E: The time has passed, my dear sir, when such an exploded notion found credence among mankind. In a barbarous age, when two armies drew up within gun-shot of each other, each serving as an immoveable target for its opponent to fire at, such a belief was natural, because he who possessed a musket had a fearful advantage over the man who had not one. But modern times have a different and more natural mode of warfare; personal prowess now, as in periods of antiquity, is likely to be victorious; and all necessary discipline can be learned in a very few days. A man does not necessarily acquire either superior courage or address from the colour of his coat, and a soldier with a fixed bayonet has no advantage over a fierce peasant with a well-tempered pike. Almost every victory of modern times has been gained by coming to close action, and that mode, to which a well-regulated army is indebted for success, is as available to a determined band of freemen as to any hired troops in Europe. But, as different animals have different modes of attack and defence, an insurgent army has a discipline of its own, recommended by reason, and sanctioned by experience. With walled towns and close garrisons they have nothing to do; the hills of their country serve them as places of retreat; marshes, rivers, and lakes are their best bastions, while defiles affords them opportunities of attack, and woods and valleys serve them as places of ambush. The face of nature solicits the oppressed to regain their freedom; and certainly, no country on the globe has so many invitations to revolt as our own. Scarcely a mile, from one extremity of the island to the other, in which an hostile army could not be successfully harassed, and, if needful, successfully opposed. To this may be added, that an Irish insurgent army would materially differ form a similar one in any kingdom of Europe; for nearly every peasant, and certainly every man above the rank of a peasant, is intimately acquainted with the use of fire-arms. Those near the sea-shore (and those are a large portion) are excellent marksmen; while the inhabitants of mountains, and the neighbourhoods of bogs, lakes and marshes are expert fowlers. The Wexford insurgents, in the late rebellion, gave a proof of their abilities, and showed that the peasantry of Ireland, when aroused, are nothing inferior to the best disciplined troops in Europe.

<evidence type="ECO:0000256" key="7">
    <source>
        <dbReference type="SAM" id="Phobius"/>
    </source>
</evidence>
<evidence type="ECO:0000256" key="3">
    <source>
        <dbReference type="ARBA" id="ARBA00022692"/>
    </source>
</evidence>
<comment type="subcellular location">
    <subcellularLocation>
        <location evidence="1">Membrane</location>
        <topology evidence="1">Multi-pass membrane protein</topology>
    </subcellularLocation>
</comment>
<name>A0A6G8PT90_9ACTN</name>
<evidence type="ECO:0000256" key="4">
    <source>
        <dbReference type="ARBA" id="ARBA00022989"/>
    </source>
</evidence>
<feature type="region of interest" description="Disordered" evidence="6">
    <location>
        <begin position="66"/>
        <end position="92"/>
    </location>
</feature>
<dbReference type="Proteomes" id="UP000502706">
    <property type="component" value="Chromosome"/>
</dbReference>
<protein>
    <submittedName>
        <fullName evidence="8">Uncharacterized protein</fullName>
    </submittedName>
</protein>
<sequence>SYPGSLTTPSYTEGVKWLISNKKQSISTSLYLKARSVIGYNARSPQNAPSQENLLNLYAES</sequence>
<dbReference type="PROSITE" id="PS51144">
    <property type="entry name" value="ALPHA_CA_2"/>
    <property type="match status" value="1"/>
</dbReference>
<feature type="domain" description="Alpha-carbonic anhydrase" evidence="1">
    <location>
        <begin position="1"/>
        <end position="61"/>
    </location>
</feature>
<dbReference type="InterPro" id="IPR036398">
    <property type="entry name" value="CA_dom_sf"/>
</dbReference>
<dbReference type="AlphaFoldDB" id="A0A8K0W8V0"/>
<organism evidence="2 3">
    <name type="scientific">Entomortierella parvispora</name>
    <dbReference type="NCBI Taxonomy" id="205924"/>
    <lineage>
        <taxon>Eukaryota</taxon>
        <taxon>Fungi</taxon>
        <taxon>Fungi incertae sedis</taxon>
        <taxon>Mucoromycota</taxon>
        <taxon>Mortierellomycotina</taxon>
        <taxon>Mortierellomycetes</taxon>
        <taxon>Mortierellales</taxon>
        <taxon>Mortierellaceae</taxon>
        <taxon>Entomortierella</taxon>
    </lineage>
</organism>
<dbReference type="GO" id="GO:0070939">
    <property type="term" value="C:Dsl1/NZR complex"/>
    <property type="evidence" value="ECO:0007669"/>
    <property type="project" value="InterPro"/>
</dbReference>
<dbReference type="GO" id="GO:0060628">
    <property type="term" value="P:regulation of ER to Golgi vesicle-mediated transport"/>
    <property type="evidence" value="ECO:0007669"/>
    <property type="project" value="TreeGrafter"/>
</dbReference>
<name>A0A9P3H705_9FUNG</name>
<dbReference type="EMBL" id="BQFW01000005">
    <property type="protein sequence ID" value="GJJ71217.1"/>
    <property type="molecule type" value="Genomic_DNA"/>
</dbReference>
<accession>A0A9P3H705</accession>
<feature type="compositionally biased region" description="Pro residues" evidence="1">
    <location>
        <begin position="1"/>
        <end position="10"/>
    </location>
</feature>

The Exile: I know it, for I witnessed their skill in bringing down an enemy, and I must confess that, had they leaders of experience, they were nothing inferior, man for man, to any force that might be brought against them.

K: There is always a deficiency, in some part, that renders every effort of the remainder abortive. Out of a hundred revolts, scarcely one has been successful.

E: Pardon me, if I set you right; for history furnishes us with few instances of failure where a nation has been unanimous. It is giving the enemies of man a new weight, to add to the burden of oppression, by dignifying pigmy insurrections and partial rebellions with the name of open revolt. They should rather be called sanguinary riots, and thus reduced to their proper level; their ghosts might not be summoned from oblivious neglect to scarce mankind from an assertion of their rights. Instances of national resuscitation are neither few nor unfrequent. Tyranny was expelled from Rome by the rebellion of the people; and Switzerland and the Netherlands are memorials of successful revolts. In our own day, America has shown us what a few thousand peasants could accomplish when actuated by a love of liberty. Ireland is superior in numbers to any of these, equals them in address and courage, and stimulated by wrongs greater than have been experienced by all these together. Soldiers are but men, and generally the most imbecile of men. Let the people be taught to despise the glare and glitter of polished arms, and the terror they are wont to inspire will be converted into objects of ridicule and contempt. Happily an opinion prevails in Ireland, that a soldier is an inferior mortal, and that three hundred athletic peasants would be equal to the regiment of a thousand men. I don’t say that this opinion is correct, but it must be admitted that, in case of a rising, it would be of infinite service, as tending to inspire confidence in the insurgents, and contempt for their enemies – two things that materially conduce to victory. Leaders in a harassing war, would be easily procured, for the sagacity of an unlettered peasant might serve for the purpose. Who does not remember the servant boy at Oulard, whose advice was followed by the destruction of a whole regiment? Great occasions produce great men, and generals are formed in the study as well as in the camp. The Catholics are not what they formerly were, – intelligence is diffused, thousands of them are in the British army, and every man of these would desert on the first opportunity, for the amor patriae is not extinguished by the imposition of the military oath.